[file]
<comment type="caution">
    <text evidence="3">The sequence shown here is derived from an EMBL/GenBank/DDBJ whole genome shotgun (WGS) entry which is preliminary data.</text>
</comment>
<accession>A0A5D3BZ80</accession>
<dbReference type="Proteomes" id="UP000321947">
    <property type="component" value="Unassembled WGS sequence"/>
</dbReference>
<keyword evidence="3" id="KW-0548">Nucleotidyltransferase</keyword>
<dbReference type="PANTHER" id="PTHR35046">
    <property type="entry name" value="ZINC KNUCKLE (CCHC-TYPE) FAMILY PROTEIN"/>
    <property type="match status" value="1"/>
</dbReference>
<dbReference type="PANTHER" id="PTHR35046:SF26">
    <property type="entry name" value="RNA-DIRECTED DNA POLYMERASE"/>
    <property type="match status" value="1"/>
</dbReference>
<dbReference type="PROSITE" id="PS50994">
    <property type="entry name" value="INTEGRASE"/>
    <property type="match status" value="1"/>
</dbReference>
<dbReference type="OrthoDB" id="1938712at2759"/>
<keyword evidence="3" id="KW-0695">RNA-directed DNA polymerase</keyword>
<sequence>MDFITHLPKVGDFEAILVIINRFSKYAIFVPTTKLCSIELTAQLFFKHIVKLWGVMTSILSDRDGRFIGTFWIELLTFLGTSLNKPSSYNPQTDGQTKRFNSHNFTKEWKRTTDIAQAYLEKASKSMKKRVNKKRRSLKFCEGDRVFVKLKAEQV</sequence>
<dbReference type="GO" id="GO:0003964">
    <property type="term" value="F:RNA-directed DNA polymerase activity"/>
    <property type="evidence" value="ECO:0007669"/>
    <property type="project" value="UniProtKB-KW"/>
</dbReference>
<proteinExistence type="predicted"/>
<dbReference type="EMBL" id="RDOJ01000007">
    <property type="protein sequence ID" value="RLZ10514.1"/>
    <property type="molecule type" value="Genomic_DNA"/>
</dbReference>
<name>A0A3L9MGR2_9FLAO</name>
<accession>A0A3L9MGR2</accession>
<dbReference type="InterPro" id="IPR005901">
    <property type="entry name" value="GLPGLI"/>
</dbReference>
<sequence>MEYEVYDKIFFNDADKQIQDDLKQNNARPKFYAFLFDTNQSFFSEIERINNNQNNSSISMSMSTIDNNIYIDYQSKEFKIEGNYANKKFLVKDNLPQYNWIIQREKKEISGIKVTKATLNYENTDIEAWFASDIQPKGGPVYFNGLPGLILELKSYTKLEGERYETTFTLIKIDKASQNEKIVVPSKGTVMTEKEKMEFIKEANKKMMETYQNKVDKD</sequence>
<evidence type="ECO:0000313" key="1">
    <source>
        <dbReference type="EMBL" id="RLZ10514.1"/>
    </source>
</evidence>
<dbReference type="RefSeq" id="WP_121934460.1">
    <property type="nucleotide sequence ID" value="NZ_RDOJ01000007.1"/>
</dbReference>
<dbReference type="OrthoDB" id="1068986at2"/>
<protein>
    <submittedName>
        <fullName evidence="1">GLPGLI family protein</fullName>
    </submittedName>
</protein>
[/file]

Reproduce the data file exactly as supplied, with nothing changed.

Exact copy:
<comment type="caution">
    <text evidence="3">The sequence shown here is derived from an EMBL/GenBank/DDBJ whole genome shotgun (WGS) entry which is preliminary data.</text>
</comment>
<accession>A0A5D3BZ80</accession>
<dbReference type="Proteomes" id="UP000321947">
    <property type="component" value="Unassembled WGS sequence"/>
</dbReference>
<keyword evidence="3" id="KW-0548">Nucleotidyltransferase</keyword>
<dbReference type="PANTHER" id="PTHR35046">
    <property type="entry name" value="ZINC KNUCKLE (CCHC-TYPE) FAMILY PROTEIN"/>
    <property type="match status" value="1"/>
</dbReference>
<dbReference type="PANTHER" id="PTHR35046:SF26">
    <property type="entry name" value="RNA-DIRECTED DNA POLYMERASE"/>
    <property type="match status" value="1"/>
</dbReference>
<dbReference type="PROSITE" id="PS50994">
    <property type="entry name" value="INTEGRASE"/>
    <property type="match status" value="1"/>
</dbReference>
<dbReference type="OrthoDB" id="1938712at2759"/>
<keyword evidence="3" id="KW-0695">RNA-directed DNA polymerase</keyword>
<sequence>MDFITHLPKVGDFEAILVIINRFSKYAIFVPTTKLCSIELTAQLFFKHIVKLWGVMTSILSDRDGRFIGTFWIELLTFLGTSLNKPSSYNPQTDGQTKRFNSHNFTKEWKRTTDIAQAYLEKASKSMKKRVNKKRRSLKFCEGDRVFVKLKAEQV</sequence>
<dbReference type="GO" id="GO:0003964">
    <property type="term" value="F:RNA-directed DNA polymerase activity"/>
    <property type="evidence" value="ECO:0007669"/>
    <property type="project" value="UniProtKB-KW"/>
</dbReference>
<proteinExistence type="predicted"/>
<dbReference type="EMBL" id="RDOJ01000007">
    <property type="protein sequence ID" value="RLZ10514.1"/>
    <property type="molecule type" value="Genomic_DNA"/>
</dbReference>
<name>A0A3L9MGR2_9FLAO</name>
<accession>A0A3L9MGR2</accession>
<dbReference type="InterPro" id="IPR005901">
    <property type="entry name" value="GLPGLI"/>
</dbReference>
<sequence>MEYEVYDKIFFNDADKQIQDDLKQNNARPKFYAFLFDTNQSFFSEIERINNNQNNSSISMSMSTIDNNIYIDYQSKEFKIEGNYANKKFLVKDNLPQYNWIIQREKKEISGIKVTKATLNYENTDIEAWFASDIQPKGGPVYFNGLPGLILELKSYTKLEGERYETTFTLIKIDKASQNEKIVVPSKGTVMTEKEKMEFIKEANKKMMETYQNKVDKD</sequence>
<evidence type="ECO:0000313" key="1">
    <source>
        <dbReference type="EMBL" id="RLZ10514.1"/>
    </source>
</evidence>
<dbReference type="RefSeq" id="WP_121934460.1">
    <property type="nucleotide sequence ID" value="NZ_RDOJ01000007.1"/>
</dbReference>
<dbReference type="OrthoDB" id="1068986at2"/>
<protein>
    <submittedName>
        <fullName evidence="1">GLPGLI family protein</fullName>
    </submittedName>
</protein>